LAWRENCE — Four University of Kansas students who have been actively involved in undergraduate research during their university careers are competing for Barry M. Goldwater Scholarships, regarded as the premier undergraduate award to encourage excellence in science, engineering and mathematics.
The students’ applications are coordinated by the Office of Fellowships in Undergraduate Studies.
- Pierce Giffin, a junior from Leawood majoring in mathematics and physics
- Anna Goddard, a junior from Lincoln, Nebraska, majoring in biology and mathematics
- Tyler Nguyen, a junior from Kansas City, Kansas, majoring in chemistry and minoring in astrobiology
- Eleanor Stewart-Jones, a junior from Mission majoring in chemistry.
Sixty-five KU students have received Goldwater scholarships since they first were awarded in 1989. Congress established the program in 1986 in tribute to the retired U.S. senator from Arizona and to ensure a continuing source of highly qualified scientists, mathematicians and engineers.
The Goldwater Foundation trustees will announce the 2019 winners in late March. The scholarships cover eligible expenses for undergraduate tuition, fees, books and room and board, up to $7,500 annually. Each year the trustees award about 250 scholarships and 300 honorable mentions. The number of scholarships to be awarded per state will depend on the number and qualifications of the nominees from the 50 states, the District of Columbia, Puerto Rico and — considered as a single entity — Guam, the Virgin Islands, American Samoa and the Commonwealth of the Northern Mariana Islands.
Only sophomore- and junior-level students with outstanding academic records, significant research experience and high potential for careers in mathematics, the natural sciences or engineering were eligible for nomination. Nominees submitted applications that included essays related to the nominee’s career goals and three faculty recommendations. The campus nomination committee is chaired by Mikhail Barybin, professor of chemistry. Students interested in applying next year should contact campus representative Anne Wallen, program director for the Office of Fellowships.
All the nominees are members of the University Honors Program. Brief descriptions of their research experience and career plans follow.
Pierce Giffin is the son of Paul and Maria Giffin of Leawood, and he is a graduate of Shawnee Mission East High School. He is double majoring in mathematics and physics. Giffin is planning a career researching theoretical particle physics. He works in the lab of Assistant Professor Daniel Tapia Takaki in the Department of Physics & Astronomy studying a novel approach to look at a proton structure in terms of its fractal properties. Giffin also participated in a summer REU at Duke University on a nuclear physics topic and is currently working on a research project in the Lenexa-based PhytoTechnology Laboratories.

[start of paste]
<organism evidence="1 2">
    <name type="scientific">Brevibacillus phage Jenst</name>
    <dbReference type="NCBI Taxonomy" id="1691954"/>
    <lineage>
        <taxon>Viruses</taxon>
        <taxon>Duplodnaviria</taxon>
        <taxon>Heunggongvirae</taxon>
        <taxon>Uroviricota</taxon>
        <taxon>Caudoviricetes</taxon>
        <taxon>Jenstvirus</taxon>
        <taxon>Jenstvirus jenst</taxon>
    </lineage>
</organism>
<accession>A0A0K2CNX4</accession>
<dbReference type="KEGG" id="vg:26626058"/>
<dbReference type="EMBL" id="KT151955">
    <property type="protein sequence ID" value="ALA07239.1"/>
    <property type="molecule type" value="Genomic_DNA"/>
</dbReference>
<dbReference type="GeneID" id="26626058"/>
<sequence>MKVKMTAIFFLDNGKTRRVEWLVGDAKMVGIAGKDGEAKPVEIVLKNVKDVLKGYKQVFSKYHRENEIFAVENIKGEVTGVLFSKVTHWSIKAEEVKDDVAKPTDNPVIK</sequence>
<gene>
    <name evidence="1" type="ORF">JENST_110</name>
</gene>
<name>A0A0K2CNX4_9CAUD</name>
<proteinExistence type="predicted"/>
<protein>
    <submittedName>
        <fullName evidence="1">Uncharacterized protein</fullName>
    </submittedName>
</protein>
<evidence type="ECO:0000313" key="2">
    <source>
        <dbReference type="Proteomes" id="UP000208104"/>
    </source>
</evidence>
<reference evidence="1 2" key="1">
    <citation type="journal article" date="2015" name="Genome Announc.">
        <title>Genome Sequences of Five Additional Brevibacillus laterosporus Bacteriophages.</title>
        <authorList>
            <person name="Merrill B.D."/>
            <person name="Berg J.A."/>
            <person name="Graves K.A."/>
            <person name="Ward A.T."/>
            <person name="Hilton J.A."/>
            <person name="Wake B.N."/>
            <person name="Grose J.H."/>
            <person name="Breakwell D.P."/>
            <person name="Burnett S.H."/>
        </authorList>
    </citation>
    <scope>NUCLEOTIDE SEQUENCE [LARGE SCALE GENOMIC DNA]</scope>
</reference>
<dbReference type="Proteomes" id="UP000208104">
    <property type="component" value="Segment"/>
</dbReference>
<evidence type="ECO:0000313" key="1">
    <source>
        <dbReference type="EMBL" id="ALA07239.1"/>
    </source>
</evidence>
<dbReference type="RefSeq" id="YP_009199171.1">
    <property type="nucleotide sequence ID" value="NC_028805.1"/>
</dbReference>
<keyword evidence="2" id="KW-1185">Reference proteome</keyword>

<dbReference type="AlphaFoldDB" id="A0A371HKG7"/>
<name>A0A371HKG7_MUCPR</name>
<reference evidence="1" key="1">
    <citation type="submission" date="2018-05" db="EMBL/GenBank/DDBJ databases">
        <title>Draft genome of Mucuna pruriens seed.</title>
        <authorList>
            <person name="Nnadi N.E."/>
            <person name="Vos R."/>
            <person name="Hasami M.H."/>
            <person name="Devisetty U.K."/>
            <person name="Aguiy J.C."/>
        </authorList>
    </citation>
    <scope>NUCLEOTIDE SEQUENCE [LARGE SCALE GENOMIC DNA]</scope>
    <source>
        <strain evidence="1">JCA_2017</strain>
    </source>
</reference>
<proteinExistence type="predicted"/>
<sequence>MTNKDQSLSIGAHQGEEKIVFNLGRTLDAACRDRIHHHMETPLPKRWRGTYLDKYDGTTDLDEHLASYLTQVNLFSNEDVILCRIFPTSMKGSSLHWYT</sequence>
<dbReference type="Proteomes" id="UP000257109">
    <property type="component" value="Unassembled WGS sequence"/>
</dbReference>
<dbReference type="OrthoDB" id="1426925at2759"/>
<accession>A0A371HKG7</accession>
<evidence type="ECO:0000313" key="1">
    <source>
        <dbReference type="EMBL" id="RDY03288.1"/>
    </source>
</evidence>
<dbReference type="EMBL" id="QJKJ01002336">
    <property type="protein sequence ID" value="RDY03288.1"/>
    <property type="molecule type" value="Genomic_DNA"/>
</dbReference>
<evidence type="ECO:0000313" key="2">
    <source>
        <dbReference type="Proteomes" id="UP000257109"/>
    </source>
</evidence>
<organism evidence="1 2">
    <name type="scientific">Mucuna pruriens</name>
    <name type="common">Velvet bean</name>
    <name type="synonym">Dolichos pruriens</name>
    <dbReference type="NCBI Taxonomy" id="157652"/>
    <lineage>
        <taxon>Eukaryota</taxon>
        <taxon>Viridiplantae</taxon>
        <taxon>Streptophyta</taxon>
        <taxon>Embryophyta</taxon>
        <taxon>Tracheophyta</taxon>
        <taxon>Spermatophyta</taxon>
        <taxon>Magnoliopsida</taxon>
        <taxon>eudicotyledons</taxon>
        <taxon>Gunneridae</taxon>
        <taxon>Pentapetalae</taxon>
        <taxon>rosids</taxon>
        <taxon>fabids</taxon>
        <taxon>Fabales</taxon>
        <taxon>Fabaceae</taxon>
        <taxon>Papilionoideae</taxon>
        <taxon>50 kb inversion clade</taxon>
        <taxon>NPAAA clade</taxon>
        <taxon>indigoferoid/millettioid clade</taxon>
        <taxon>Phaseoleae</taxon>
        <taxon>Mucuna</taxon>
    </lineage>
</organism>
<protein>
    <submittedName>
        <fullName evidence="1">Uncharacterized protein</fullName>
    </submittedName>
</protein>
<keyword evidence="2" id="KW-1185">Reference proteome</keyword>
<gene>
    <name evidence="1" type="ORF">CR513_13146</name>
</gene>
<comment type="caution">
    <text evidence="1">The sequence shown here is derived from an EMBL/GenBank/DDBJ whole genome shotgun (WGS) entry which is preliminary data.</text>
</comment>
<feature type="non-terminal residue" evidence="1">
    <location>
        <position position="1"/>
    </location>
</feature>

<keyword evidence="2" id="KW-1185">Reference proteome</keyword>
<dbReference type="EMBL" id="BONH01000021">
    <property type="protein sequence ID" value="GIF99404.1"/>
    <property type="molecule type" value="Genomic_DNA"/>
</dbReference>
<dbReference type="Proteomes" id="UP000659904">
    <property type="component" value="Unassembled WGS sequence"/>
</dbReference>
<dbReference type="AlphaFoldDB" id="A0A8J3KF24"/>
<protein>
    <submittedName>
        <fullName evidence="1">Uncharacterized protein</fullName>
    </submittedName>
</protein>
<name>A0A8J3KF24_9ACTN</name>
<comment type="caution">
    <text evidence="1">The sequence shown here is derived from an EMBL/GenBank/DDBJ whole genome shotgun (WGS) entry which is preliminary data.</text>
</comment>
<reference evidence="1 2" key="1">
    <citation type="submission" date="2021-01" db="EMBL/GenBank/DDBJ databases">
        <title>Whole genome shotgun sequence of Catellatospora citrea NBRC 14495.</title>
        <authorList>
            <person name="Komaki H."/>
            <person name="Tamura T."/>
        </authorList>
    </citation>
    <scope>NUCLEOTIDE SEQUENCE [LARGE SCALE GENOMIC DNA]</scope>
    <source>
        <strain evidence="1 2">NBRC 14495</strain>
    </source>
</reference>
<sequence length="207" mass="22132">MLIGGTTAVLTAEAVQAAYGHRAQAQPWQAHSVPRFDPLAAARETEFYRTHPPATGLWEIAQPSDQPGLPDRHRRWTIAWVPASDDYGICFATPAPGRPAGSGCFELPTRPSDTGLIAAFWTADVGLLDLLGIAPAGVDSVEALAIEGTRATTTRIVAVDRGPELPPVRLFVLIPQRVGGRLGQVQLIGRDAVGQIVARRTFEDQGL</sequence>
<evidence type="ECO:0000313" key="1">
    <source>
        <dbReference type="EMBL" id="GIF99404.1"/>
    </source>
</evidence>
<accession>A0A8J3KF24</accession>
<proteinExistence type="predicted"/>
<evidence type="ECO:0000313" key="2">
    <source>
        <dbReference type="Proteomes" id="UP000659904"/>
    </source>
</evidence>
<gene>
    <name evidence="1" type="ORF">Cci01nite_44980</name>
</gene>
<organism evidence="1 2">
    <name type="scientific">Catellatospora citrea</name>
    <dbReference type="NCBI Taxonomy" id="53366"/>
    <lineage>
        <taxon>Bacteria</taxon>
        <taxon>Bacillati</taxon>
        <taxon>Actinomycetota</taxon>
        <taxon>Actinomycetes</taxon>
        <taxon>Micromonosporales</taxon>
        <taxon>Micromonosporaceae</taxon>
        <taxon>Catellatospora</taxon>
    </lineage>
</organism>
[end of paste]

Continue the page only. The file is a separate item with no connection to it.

Anna Goddard is the daughter of Anne and Steve Goddard of Lincoln, Nebraska, and she is a graduate of Lincoln Southwest High School. She is a double major in biology and mathematics. Goddard is planning a career researching genetic diseases. She works in the lab of Associate Professor Maria Orive in the Department of Ecology & Evolutionary Biology, using mathematical modeling in population and evolutionary biology. Goddard is also a member of the Initiative for Maximizing Student Diversity and has presented at the national Society for Advancement of Chicanos/Hispanics and Native Americans in Science.
Tyler Nguyen is the son of Tung and Huyen Nguyen of Kansas City, Kansas, and he is a graduate of Piper High School. He is majoring in chemistry with a minor in astrobiology. Nguyen is planning a career researching chemical modifications of materials and proteins for nanotechnology and bioengineering applications. He works in the lab of Professor Cindy Berrie in the Department of Chemistry, developing model systems for enzyme-based sensors for disease diagnosis, a biological application of nanotechnology. He has presented his research in several settings locally and regionally, and he will present soon at the American Chemical Society’s national meeting in Orlando, Florida.
Eleanor Stewart-Jones is the daughter of Brian Jones and stepdaughter of Loes Niedekker, and daughter of Teresa Stewart and stepdaughter of Scott Leigh. A graduate of Shawnee Mission East, her hometown is Mission. Stewart-Jones is majoring in chemistry with a minor in French. She works in the lab of Professor Tim Jackson in the Department of Chemistry, researching the reactivity seen in manganese model systems. Stewart-Jones serves as a research ambassador for the Center for Undergraduate Research and recently presented her research at the Max Planck Matter to Life Conference in Tegernsee, Germany.